1. Alex said at 9:24 pm on Monday March 10, 2014:
    Have to say I'm a little disappointed in the OGB's decision. This building is refined and doesn't draw attention to itself, while advancing Georgetown into the 21st century. Georgetown is a historic district, not a museum dedicated to colonial architecture. We should take note of comparable neighborhoods in other cities: Tribeca, Chelsea, Soho- these iconic NYC neighborhoods manage to introduce modern architecture while still being respectful of what exists. Above all, this is about creating a building that speaks to the past, both in materials and in scale. To me, this does both.
  1. Howard R. said at 12:31 pm on Wednesday June 25, 2014:
    Seriously!?! This is a stunning design in a town where that compliment is not heard often. Have no connection to anyone around this. Just believe the developer has done a great job of creating an iconic design for what can be an iconic location. Talk about looking a gift horse in the mouth. Wait, let's create a cutesy Georgetownesque. facade to really spark the imagination and grow the brand and mystique. Really sad and disappointing for the greater city. The comment about other cities introducing counterpoint design to celebrate and enhance the original historic architecture is spot on. What a shame.

DC Real Estate Guides

Short guides to navigating the DC-area real estate market

We've collected all our helpful guides for buying, selling and renting in and around Washington, DC in one place. Visit guides.urbanturf.com or start browsing below!

Northern Virginia

Profiles of 14 neighborhoods across Northern Virginia

Looking to Give People A Reason to Stay Past 6pm
Happily Straddling the Line Between City and Suburb
Columbia Pike
Arlington’s Neglected Stepchild is Getting a Makeover
Crystal City
Turning Lemons into Lemonade
Lyon Village
Developing An Air of Exclusivity?
Hitting Its Growth Spurt
An Urban Village Hitting Its Stride
Del Ray
Virginia’s Small Town Near the Big City
Eisenhower Avenue
The Vibrancy Might Take a Few Years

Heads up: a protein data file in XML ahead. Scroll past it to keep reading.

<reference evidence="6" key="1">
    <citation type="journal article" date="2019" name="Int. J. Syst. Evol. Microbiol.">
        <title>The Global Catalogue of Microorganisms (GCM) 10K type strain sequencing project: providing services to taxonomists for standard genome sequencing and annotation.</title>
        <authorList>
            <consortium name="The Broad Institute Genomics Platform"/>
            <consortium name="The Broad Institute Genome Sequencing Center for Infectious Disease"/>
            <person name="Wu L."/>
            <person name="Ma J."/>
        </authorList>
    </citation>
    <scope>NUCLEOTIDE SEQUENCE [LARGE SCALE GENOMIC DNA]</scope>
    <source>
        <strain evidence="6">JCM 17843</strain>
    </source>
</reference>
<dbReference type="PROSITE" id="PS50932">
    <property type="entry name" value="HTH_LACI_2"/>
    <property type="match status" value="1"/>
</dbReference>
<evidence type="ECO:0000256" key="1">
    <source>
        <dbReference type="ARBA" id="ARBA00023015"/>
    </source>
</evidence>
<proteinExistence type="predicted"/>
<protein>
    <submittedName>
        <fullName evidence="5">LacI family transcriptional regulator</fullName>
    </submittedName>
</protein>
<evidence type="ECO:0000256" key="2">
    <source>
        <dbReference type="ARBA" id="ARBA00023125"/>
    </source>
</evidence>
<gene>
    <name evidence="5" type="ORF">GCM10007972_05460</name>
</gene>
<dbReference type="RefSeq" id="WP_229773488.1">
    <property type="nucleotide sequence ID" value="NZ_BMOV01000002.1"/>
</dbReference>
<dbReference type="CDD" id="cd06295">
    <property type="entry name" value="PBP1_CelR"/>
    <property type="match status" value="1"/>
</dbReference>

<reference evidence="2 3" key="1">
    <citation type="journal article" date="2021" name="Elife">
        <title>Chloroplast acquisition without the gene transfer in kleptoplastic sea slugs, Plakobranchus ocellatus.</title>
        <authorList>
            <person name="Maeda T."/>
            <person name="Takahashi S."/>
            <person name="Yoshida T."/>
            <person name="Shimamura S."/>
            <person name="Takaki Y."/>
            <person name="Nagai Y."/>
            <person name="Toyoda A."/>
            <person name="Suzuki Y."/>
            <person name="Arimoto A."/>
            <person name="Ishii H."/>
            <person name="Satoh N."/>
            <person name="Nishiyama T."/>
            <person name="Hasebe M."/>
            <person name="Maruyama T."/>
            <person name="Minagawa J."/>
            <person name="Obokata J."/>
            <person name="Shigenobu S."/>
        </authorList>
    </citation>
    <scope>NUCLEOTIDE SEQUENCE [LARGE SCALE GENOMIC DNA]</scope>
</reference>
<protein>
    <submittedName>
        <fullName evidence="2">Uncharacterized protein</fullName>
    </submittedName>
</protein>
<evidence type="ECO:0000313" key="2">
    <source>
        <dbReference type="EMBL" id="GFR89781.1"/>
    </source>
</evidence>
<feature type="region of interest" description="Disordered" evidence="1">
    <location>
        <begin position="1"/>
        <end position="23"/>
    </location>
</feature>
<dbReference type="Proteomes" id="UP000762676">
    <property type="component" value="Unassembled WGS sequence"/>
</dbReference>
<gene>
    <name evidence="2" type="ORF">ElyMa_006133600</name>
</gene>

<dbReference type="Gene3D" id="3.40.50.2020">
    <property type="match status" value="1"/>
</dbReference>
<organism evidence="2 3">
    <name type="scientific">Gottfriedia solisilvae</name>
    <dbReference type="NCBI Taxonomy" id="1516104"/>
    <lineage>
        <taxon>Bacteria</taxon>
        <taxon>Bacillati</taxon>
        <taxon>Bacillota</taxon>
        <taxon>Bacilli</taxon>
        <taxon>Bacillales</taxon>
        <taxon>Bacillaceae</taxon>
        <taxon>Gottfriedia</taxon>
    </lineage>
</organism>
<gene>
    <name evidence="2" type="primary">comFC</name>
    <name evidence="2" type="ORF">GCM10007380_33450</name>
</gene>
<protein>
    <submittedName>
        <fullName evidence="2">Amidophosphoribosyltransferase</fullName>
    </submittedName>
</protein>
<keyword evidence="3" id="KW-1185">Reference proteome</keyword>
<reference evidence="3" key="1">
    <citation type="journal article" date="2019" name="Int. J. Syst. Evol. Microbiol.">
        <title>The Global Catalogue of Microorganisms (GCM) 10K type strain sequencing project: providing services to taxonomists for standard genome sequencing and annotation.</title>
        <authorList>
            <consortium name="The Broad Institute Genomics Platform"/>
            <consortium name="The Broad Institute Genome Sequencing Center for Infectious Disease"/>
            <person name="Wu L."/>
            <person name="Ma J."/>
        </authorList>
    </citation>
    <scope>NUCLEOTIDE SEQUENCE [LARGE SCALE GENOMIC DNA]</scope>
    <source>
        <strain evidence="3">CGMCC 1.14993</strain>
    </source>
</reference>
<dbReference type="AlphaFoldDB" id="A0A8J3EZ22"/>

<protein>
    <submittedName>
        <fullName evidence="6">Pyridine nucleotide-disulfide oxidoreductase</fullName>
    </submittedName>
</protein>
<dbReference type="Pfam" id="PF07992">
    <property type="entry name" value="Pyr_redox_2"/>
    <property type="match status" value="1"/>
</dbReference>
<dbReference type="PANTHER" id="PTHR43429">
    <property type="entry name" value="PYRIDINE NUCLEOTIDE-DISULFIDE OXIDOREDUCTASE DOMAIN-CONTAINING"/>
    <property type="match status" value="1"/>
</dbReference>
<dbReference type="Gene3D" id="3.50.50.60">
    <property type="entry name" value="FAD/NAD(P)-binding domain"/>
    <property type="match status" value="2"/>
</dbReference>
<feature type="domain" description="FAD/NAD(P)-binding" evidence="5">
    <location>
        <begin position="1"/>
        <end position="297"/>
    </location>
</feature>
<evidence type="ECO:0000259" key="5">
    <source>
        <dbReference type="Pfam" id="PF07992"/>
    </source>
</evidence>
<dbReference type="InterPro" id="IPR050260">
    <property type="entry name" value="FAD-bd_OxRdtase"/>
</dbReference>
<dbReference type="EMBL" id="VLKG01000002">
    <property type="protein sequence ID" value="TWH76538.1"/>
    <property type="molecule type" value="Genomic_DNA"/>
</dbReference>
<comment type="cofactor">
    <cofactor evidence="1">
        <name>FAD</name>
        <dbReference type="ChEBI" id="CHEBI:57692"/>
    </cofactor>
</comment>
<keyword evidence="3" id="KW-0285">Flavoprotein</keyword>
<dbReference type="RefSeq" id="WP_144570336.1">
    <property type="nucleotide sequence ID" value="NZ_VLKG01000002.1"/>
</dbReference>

The Quiet Neighborhood By the Beltway
Old Town
Mayberry By The Potomac
132 Commerical-Free Acres
Downtown Falls Church
Staying the Same in the Midst of Change
Tysons Corner
Radical Change Could Be On The Way

See more Northern Virginia »


Profiles of 14 neighborhoods in suburban Maryland

Small-Town Living in the State Capital
Bedroom Community Gets Buzzing Cache
Cabin John
In With The New While Maintaining the Old
Chevy Chase
Affluence, Green Lawns and Pricey Homes
Downtown Silver Spring
Experiencing a Resurgence After a Bumpy History
A Suburb on Steroids
Rockville Town Square
Despite the Dynamism, Still Somewhat Generic
Takoma Park
More Than a Little Bit Quirky
A Foodie Magnet on the Verge of Change
Capitol Heights
Kudzu, Front Porches and Crime
Glass Half Full or Half Empty?
Mount Rainier
Artists, Affordable Homes and A Silo Full of Corn
National Harbor
A Development Rises Next to the Potomac
Riverdale Park
A Town Looking For Its Identity

See more Maryland »

Northwest DC

30+ neighborhood profiles for the city's biggest quadrant

16th Street Heights
DC's Sleeper Neighborhood
Where (Almost) Everyone Knows Your Name
AU Park
One of DC’s Last Frontiers Before the Suburbs
DC’s Northern Neighborhood on the Cusp
DC’s 535 House Neighborhood
Cathedral Heights
Do You Know Where That Is?
Chevy Chase DC
Not to Be Confused With the Other Chevy Chase
Cleveland Park
Coming Back After A Rough Year
Columbia Heights
DC’s Most Diverse Neighborhood, But For How Long?
An Island of Serenity East of the Park
Dupont Circle
The Best of DC (For a Price)
Foggy Bottom & West End
Where the Institutional Meets the International
Forest Hills
Ambassadors and Adventurous Architecture
Foxhall Village
350 Homes Just West of Georgetown
Friendship Heights
A Shopping Mecca With a Few Places to Live
History, Hoyas and H&M
Glover Park
One of DC’s Preppier and More Family-Friendly Neighborhoods
A Posh View From Embassy Row
LeDroit Park
A Quiet Enclave in the Middle of the City
Logan Circle
Trendy Now, But Not By Accident
Mount Pleasant
Sought-After Homes Surround Main Street in Transition
Mount Vernon Triangle
From Seedy to Sought-After
The Long, Skinny Neighborhood at the City’s Northwest Edge
Park View
It’s Not Petworth
Penn Quarter/Chinatown
DC’s Go-Go-Go Neighborhood
Getting a Vibrancy of Its Own
The Duke’s Former Stomping Ground
Shepherd Park
DC’s Garden of Diversity
Spring Valley
A Suburb With a DC Zip Code
Not To Be Confused With Takoma Park
Not Quite Like Its Neighbors
U Street Corridor
The Difference a Decade Makes
Woodley Park
Deceptively Residential
Adams Morgan
No Longer DC’s Hippest Neighborhood, But Still Loved by Residents

See more Northwest DC »

Southwest DC

The little quadrant that could

Southwest Waterfront
A Neighborhood Where A Change Is Gonna Come

See more Southwest DC »

Northeast DC

Profiles of 10 neighborhoods in NE

New Development Could Shake Up Pastoral Peace
A Little Bit of Country Just Inside the District’s Borders
Not to Be Confused With Bloomingdale
Fort Totten
Five Years Could Make a Big Difference
H Street
A Place To Party, and To Settle Down
The Northeast Neighborhood That Few Know About
Michigan Park
A Newsletter-On-Your-Doorstep Community
Evolving from a Brand to a Neighborhood
Ripe for Investment Right About Now
The Difference 5 Years Makes
Big Houses, A Dusty Commercial Strip and Potential

See more Northeast DC »

Southeast DC

6 neighborhoods from Capitol Hill to East of the River

Capitol Riverfront
Still Growing
Hill East
Capitol Hill’s Lesser Known Neighbor
Congress Heights
Gradually Rising
Notable for Its Neighborliness
Historic Anacostia
Future Promise Breeds Cautious Optimism
Eastern Market
A More European Way of Living

See more Southeast DC »